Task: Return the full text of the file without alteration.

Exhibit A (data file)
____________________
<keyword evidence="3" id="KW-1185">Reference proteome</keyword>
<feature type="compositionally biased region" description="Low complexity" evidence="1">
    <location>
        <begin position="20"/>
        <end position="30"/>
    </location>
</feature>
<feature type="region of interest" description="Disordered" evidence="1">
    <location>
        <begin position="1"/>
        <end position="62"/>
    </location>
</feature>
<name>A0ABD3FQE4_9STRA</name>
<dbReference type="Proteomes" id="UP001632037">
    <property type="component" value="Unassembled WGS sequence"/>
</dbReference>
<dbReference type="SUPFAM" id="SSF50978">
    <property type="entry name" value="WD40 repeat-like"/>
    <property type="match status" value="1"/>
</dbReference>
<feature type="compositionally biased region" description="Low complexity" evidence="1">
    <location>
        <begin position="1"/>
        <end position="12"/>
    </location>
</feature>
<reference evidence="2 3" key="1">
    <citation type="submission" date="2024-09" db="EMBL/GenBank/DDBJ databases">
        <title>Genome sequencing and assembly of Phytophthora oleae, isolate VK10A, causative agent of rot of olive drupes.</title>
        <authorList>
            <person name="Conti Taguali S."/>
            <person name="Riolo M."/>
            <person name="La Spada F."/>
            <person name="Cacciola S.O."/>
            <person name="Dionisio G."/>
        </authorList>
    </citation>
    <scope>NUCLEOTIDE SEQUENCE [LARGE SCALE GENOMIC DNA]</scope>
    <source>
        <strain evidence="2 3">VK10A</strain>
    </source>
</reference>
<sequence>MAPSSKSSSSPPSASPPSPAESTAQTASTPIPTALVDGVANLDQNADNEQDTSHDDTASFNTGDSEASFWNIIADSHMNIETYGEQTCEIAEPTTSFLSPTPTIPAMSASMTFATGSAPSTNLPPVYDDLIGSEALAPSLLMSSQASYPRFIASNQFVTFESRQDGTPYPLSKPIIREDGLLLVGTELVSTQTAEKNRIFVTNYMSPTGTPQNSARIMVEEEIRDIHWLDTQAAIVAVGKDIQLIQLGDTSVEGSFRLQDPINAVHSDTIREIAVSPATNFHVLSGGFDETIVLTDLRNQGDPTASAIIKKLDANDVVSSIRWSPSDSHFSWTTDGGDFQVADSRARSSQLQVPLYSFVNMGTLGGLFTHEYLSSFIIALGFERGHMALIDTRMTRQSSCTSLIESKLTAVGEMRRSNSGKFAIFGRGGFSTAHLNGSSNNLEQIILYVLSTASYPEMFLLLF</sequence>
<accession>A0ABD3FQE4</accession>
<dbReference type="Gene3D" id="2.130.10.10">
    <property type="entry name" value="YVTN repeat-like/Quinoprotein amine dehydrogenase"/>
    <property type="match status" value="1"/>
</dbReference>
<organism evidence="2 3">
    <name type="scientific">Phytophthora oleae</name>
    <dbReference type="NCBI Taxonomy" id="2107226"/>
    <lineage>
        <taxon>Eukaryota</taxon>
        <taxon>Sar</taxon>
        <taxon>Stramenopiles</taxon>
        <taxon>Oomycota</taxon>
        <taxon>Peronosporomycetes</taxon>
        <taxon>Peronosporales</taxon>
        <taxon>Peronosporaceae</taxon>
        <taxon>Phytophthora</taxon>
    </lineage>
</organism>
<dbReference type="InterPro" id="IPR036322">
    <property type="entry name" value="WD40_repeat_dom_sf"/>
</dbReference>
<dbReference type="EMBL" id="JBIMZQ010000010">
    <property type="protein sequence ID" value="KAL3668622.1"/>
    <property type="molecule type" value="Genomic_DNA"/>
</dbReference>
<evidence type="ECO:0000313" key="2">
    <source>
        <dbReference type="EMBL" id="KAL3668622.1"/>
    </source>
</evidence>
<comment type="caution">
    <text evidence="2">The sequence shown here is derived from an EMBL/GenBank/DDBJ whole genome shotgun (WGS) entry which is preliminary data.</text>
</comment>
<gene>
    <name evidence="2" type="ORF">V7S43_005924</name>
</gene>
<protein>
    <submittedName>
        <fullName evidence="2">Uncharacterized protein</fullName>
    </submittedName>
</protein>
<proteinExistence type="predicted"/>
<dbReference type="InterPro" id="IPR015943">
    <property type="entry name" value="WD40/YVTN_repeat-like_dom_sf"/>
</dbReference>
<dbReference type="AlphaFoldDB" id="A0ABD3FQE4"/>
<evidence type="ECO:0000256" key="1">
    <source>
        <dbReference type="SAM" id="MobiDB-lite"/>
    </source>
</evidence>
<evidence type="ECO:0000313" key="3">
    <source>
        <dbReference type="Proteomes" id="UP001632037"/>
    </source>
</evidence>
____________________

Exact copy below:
<keyword evidence="3" id="KW-1185">Reference proteome</keyword>
<feature type="compositionally biased region" description="Low complexity" evidence="1">
    <location>
        <begin position="20"/>
        <end position="30"/>
    </location>
</feature>
<feature type="region of interest" description="Disordered" evidence="1">
    <location>
        <begin position="1"/>
        <end position="62"/>
    </location>
</feature>
<name>A0ABD3FQE4_9STRA</name>
<dbReference type="Proteomes" id="UP001632037">
    <property type="component" value="Unassembled WGS sequence"/>
</dbReference>
<dbReference type="SUPFAM" id="SSF50978">
    <property type="entry name" value="WD40 repeat-like"/>
    <property type="match status" value="1"/>
</dbReference>
<feature type="compositionally biased region" description="Low complexity" evidence="1">
    <location>
        <begin position="1"/>
        <end position="12"/>
    </location>
</feature>
<reference evidence="2 3" key="1">
    <citation type="submission" date="2024-09" db="EMBL/GenBank/DDBJ databases">
        <title>Genome sequencing and assembly of Phytophthora oleae, isolate VK10A, causative agent of rot of olive drupes.</title>
        <authorList>
            <person name="Conti Taguali S."/>
            <person name="Riolo M."/>
            <person name="La Spada F."/>
            <person name="Cacciola S.O."/>
            <person name="Dionisio G."/>
        </authorList>
    </citation>
    <scope>NUCLEOTIDE SEQUENCE [LARGE SCALE GENOMIC DNA]</scope>
    <source>
        <strain evidence="2 3">VK10A</strain>
    </source>
</reference>
<sequence>MAPSSKSSSSPPSASPPSPAESTAQTASTPIPTALVDGVANLDQNADNEQDTSHDDTASFNTGDSEASFWNIIADSHMNIETYGEQTCEIAEPTTSFLSPTPTIPAMSASMTFATGSAPSTNLPPVYDDLIGSEALAPSLLMSSQASYPRFIASNQFVTFESRQDGTPYPLSKPIIREDGLLLVGTELVSTQTAEKNRIFVTNYMSPTGTPQNSARIMVEEEIRDIHWLDTQAAIVAVGKDIQLIQLGDTSVEGSFRLQDPINAVHSDTIREIAVSPATNFHVLSGGFDETIVLTDLRNQGDPTASAIIKKLDANDVVSSIRWSPSDSHFSWTTDGGDFQVADSRARSSQLQVPLYSFVNMGTLGGLFTHEYLSSFIIALGFERGHMALIDTRMTRQSSCTSLIESKLTAVGEMRRSNSGKFAIFGRGGFSTAHLNGSSNNLEQIILYVLSTASYPEMFLLLF</sequence>
<accession>A0ABD3FQE4</accession>
<dbReference type="Gene3D" id="2.130.10.10">
    <property type="entry name" value="YVTN repeat-like/Quinoprotein amine dehydrogenase"/>
    <property type="match status" value="1"/>
</dbReference>
<organism evidence="2 3">
    <name type="scientific">Phytophthora oleae</name>
    <dbReference type="NCBI Taxonomy" id="2107226"/>
    <lineage>
        <taxon>Eukaryota</taxon>
        <taxon>Sar</taxon>
        <taxon>Stramenopiles</taxon>
        <taxon>Oomycota</taxon>
        <taxon>Peronosporomycetes</taxon>
        <taxon>Peronosporales</taxon>
        <taxon>Peronosporaceae</taxon>
        <taxon>Phytophthora</taxon>
    </lineage>
</organism>
<dbReference type="InterPro" id="IPR036322">
    <property type="entry name" value="WD40_repeat_dom_sf"/>
</dbReference>
<dbReference type="EMBL" id="JBIMZQ010000010">
    <property type="protein sequence ID" value="KAL3668622.1"/>
    <property type="molecule type" value="Genomic_DNA"/>
</dbReference>
<evidence type="ECO:0000313" key="2">
    <source>
        <dbReference type="EMBL" id="KAL3668622.1"/>
    </source>
</evidence>
<comment type="caution">
    <text evidence="2">The sequence shown here is derived from an EMBL/GenBank/DDBJ whole genome shotgun (WGS) entry which is preliminary data.</text>
</comment>
<gene>
    <name evidence="2" type="ORF">V7S43_005924</name>
</gene>
<protein>
    <submittedName>
        <fullName evidence="2">Uncharacterized protein</fullName>
    </submittedName>
</protein>
<proteinExistence type="predicted"/>
<dbReference type="InterPro" id="IPR015943">
    <property type="entry name" value="WD40/YVTN_repeat-like_dom_sf"/>
</dbReference>
<dbReference type="AlphaFoldDB" id="A0ABD3FQE4"/>
<evidence type="ECO:0000256" key="1">
    <source>
        <dbReference type="SAM" id="MobiDB-lite"/>
    </source>
</evidence>
<evidence type="ECO:0000313" key="3">
    <source>
        <dbReference type="Proteomes" id="UP001632037"/>
    </source>
</evidence>